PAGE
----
The problem is, when most people ask for a Lord of the Rings Open-World RPG, well, they've already tried to look for one. Put it this way, people asking for a Lord of the Rings Open-World are Tolkien fans. You won't see CoD or Assassin's Creed fanboys asking, out of the blue, for a LotR Open-World. These guys actually WANT a LotR Open-World, and yes, they've done their research before asking for this, for no one wants to sound stupid. Like no one would ask "I wish there was a game called Call of Duty". And they (not the idiots asking about CoD, the LotR fanboys) probably already know about LoTRO. So why aren't they content?
Number of reasons. Probably more obvious is this: LotRO lets you explore maybe about 1/5 of the total map. Not all of Arda. All of Middle-Earth. As expected, this doesn't quite meet expectations, and for a lot of people is a disappointment. Also, a lot of people prefer playing Open-World's to MMO's. Despite what I said earlier, there are still a number of differences between the genres, and it'll be a long while until anyone fully accepts an MMO like WoW or LotRO as an Open-World. Lots of people prefer Open-World's to MMO's as well, explaining popularity of games such as Skyrim and Dark Souls, and declining popularity of games like WoW.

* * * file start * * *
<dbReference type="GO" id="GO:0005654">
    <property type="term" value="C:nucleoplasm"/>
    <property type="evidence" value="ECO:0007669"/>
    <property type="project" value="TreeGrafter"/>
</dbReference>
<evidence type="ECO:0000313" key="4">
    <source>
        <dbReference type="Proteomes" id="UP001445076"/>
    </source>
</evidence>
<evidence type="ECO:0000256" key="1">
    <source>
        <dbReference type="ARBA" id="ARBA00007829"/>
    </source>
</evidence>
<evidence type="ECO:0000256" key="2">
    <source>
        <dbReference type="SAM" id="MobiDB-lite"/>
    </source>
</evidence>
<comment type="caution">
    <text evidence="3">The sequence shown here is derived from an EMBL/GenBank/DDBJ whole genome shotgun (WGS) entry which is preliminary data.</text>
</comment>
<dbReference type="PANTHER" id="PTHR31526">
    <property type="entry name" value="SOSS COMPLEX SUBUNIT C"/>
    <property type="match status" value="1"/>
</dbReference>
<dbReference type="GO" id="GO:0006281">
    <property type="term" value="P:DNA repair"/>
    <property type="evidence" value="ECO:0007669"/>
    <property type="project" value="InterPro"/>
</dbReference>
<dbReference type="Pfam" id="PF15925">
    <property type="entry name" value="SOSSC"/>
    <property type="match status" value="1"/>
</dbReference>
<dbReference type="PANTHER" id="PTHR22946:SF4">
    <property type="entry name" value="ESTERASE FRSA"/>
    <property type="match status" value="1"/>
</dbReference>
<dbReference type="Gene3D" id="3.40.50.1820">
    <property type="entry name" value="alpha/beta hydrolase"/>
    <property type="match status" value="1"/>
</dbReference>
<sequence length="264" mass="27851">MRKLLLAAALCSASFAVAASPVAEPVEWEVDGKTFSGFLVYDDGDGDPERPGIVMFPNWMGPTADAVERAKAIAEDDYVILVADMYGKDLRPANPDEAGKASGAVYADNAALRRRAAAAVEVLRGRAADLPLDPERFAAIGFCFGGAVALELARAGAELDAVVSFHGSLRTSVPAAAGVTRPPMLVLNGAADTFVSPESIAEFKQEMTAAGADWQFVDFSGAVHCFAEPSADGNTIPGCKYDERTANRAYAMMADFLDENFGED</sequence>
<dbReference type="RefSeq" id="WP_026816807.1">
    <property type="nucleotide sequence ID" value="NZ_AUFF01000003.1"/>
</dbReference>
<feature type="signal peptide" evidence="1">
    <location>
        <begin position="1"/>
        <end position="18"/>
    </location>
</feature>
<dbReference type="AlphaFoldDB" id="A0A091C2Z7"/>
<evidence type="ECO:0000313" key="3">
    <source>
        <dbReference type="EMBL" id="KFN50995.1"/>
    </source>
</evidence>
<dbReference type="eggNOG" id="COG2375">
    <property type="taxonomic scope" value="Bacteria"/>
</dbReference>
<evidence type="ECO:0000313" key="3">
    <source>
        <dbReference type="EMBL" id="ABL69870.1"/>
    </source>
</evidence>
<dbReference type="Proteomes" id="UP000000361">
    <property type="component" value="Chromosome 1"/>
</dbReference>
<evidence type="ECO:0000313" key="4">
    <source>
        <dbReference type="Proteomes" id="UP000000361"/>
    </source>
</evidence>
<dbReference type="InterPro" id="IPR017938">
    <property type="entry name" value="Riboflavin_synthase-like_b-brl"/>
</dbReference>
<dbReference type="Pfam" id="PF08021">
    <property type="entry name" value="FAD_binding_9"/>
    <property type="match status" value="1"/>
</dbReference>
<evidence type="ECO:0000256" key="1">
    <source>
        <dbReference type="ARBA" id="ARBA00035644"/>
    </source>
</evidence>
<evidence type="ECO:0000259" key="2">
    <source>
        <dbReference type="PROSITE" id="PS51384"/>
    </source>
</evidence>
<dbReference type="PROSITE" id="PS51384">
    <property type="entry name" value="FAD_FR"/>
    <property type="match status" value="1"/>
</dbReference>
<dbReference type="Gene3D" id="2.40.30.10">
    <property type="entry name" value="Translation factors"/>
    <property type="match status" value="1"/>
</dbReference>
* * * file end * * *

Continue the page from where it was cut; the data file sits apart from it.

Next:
So what have I told you? Actually, very little. No problem, as long as I'm alive I'll update my blog! It seems that the main thing I have told you is that people want an Open-World, why they want it, and they want it fast. In my next post, I'm going to briefly describe the history of LotR in the gaming world, and highlight the ups and the downs. Mainly the downs.
As all of you probably know, quite recently The Hobbit: An Unexpected Journey was released, the first in a three-part film adaptation of Tolkien's famous book, The Hobbit, the story which set the stage for the probably more famous novel The Lord of the Rings (which is arguably a trilogy, six books (2 in every "physical" book), or one big book, as Tolkien would rather us believe). An Unexpected Journey depicts the first parts of Bilbo's journey, from the party at Bag-End, to the "stoning" (see what I did there?) of the trolls, to the meeting at Rivendell (now including a meeting of the White Council), to the escape from the Wargs and Goblins to the Carrock.